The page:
“We’re working with communities on their priorities,” he added. “It’s a two-sided approach, how communities can work and plan together and how they can fund their own programs. It’s a whole different way of thinking about development, as driven by communities.”

Grassroots projects

In addition to providing training and consulting, Village Earth is involved in some grassroots projects. Bartecchi works on land use and land recovery issues for the Pine Ridge Reservation in South Dakota.

“I don’t do projects on my own, I don’t come up with need and develop a project,” he said. “I work with local groups and try to support them.”

Village Earth is using the same approach in Peru, where it’s helping indigenous communities defend their resources. The group is also involved in projects in Cambodia, Guatemala and India, and has a library of appropriate technology CDs and DVDs available in 74 countries.

Kathleen Sherman, CSU professor and Chair of the Department of Anthropology, recently returned from Trisakti University in Indonesia where she taught for a month in the PhD program in sustainable development that Albertson developed in 1999.

“The graduate students in Indonesia are ready to implement these notions of sustainability; it was very inspiring,” Sherman said. “It’s part of his broader impact, helping CSU to be more global and more internationally focused and to contribute back to the international community. All of the international development studies on campus, he had a hand in encouraging them if not creating them himself.”

Albertson remained actively involved in leading Village Earth until he passed away in 2009. The medal, awarded first on Albertson’s 90th birthday to Bernard Amadei, the founder of Engineers without Borders, was a way to continue honoring his legacy.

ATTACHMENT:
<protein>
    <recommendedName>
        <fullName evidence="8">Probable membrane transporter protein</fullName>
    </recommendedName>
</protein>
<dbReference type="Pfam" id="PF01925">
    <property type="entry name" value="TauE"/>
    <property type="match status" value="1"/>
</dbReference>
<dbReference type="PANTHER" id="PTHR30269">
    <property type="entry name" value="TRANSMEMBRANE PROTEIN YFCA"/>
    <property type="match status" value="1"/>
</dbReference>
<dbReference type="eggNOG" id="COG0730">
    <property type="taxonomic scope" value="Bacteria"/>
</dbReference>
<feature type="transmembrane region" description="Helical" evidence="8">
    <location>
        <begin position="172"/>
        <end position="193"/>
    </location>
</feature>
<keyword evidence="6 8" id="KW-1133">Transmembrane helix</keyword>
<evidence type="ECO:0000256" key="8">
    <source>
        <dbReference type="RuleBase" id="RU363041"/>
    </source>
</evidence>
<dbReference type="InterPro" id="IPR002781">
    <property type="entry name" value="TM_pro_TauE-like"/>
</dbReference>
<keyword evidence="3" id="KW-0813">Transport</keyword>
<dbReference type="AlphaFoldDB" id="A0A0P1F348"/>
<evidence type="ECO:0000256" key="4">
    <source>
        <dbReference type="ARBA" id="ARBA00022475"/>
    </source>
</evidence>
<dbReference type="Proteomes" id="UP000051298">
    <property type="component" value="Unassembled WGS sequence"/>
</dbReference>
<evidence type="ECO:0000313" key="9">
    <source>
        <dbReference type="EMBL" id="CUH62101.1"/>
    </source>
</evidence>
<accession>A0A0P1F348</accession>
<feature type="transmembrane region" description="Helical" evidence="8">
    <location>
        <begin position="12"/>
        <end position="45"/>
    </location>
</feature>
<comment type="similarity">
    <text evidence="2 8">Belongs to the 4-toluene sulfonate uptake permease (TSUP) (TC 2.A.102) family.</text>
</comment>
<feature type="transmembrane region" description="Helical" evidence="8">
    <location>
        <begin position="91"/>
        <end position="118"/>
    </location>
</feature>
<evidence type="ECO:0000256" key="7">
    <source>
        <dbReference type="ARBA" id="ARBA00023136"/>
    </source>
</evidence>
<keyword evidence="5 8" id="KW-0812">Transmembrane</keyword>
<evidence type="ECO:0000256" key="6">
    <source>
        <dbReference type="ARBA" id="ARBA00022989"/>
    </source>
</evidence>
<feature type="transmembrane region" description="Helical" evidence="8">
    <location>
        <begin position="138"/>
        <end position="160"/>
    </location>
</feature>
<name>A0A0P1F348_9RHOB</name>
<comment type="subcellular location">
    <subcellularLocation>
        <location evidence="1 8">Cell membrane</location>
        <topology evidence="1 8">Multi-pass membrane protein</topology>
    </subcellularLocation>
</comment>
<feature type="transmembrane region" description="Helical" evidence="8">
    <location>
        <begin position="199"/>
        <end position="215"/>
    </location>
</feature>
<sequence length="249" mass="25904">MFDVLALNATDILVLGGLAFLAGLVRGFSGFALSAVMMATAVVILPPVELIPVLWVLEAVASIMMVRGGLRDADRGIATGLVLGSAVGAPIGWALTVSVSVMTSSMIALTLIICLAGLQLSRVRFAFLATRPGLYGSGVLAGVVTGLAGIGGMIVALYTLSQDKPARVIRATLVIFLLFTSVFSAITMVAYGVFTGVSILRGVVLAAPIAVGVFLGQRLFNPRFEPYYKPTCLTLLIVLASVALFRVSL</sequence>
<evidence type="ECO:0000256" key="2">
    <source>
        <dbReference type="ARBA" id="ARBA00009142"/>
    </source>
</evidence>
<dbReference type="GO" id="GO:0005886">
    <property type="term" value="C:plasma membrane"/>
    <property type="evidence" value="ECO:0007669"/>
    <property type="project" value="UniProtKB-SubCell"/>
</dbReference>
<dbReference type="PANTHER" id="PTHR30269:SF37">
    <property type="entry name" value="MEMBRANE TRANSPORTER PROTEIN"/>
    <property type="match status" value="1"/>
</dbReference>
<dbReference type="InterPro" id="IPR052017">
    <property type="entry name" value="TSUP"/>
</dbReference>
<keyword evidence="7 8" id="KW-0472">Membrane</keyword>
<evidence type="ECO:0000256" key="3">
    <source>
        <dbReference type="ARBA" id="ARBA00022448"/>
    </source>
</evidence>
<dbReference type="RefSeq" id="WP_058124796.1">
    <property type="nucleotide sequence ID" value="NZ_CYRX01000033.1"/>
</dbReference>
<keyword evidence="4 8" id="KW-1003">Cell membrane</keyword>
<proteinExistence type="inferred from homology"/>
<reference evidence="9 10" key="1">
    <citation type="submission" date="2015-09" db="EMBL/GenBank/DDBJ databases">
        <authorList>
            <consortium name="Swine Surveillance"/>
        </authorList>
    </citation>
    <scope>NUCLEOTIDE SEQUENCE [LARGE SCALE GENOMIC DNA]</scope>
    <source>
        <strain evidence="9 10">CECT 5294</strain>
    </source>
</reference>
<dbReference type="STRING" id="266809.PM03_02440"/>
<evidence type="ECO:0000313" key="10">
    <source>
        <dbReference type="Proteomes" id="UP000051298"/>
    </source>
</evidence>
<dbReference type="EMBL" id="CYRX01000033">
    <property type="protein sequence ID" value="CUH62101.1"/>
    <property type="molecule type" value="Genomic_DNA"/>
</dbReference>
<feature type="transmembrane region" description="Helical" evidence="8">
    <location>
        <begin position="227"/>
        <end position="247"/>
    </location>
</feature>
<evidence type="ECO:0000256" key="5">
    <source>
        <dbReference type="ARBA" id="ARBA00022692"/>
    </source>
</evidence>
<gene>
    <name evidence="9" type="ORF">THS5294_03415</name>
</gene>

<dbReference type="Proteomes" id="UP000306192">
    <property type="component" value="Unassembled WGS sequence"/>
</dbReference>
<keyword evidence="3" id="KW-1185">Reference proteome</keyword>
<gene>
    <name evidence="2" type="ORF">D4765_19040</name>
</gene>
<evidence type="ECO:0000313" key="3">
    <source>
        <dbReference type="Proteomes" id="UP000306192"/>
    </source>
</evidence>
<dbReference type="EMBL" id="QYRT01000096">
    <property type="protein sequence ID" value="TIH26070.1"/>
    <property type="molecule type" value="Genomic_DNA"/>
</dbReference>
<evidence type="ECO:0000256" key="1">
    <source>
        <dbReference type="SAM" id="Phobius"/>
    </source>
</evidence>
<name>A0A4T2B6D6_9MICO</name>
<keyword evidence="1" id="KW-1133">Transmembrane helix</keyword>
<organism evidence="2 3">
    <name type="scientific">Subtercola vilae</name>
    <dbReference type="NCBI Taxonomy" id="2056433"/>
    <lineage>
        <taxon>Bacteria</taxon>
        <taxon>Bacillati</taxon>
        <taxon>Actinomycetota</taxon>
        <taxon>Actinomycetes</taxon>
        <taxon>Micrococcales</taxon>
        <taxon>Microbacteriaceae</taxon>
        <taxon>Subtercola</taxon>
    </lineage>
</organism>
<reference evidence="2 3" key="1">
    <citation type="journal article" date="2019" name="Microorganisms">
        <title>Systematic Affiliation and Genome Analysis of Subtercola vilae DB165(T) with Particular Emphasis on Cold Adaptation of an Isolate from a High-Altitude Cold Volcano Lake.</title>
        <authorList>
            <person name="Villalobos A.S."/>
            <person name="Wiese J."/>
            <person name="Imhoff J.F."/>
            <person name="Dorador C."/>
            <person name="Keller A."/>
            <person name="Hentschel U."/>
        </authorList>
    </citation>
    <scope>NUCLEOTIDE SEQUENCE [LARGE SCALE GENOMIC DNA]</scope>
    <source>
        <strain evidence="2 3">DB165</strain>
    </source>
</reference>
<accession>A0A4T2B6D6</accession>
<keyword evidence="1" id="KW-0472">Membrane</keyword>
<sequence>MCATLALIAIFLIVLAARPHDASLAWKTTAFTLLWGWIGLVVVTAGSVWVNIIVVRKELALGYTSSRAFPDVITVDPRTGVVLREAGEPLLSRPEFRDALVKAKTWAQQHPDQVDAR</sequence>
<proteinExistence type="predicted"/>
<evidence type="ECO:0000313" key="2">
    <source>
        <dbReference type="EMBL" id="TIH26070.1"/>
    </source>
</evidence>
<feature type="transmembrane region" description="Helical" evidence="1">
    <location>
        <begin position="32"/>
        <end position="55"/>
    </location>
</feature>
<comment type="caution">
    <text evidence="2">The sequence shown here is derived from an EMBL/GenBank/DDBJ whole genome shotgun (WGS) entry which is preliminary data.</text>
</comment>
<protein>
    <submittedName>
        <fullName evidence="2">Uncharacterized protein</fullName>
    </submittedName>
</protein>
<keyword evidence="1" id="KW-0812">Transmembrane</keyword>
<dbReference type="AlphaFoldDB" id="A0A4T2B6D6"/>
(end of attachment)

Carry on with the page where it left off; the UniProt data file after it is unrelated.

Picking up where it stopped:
“Maury was always a visionary, that’s the role he always played,” Bartecchi said. “Ed and Mimi were really the intellectual and practical core. Maury was amazing at always keeping us focused on the bigger picture. The guy totally believed he could end world poverty.”

Last year, the medal was awarded to Bryan Willson, CSU professor and founder and director of the Engines and Energy Conversion Laboratory for his work on energy and the environment.

“We don’t see development as something that just needs to happen overseas in poor countries,” Bartecchi said. “We believe it’s global. You can’t separate consumption of oil in North America with the crisis in the Amazon. The two are intricately intertwined. The medal is a way to honor people making changes in both avenues, who are addressing global sustainability issues like energy consumption. We’re burning the candle at both ends.”

FORT COLLINS – Maurice Albertson was a visionary who believed he could end world poverty. The late Colorado State University civil engineering professor was instrumental in creating the Peace Corps, and the nonprofit he co-founded – Village Earth – continues to promote sustainable, community-based development around the world while drawing like-minded visionaries to Fort Collins for training.

On Aug. 28, Village Earth will honor Colorado Gov. Bill Ritter with the Albertson Medal in Sustainable Development for his role in introducing and implementing the New Energy Economy in Colorado. The award will be presented at the third annual Maury…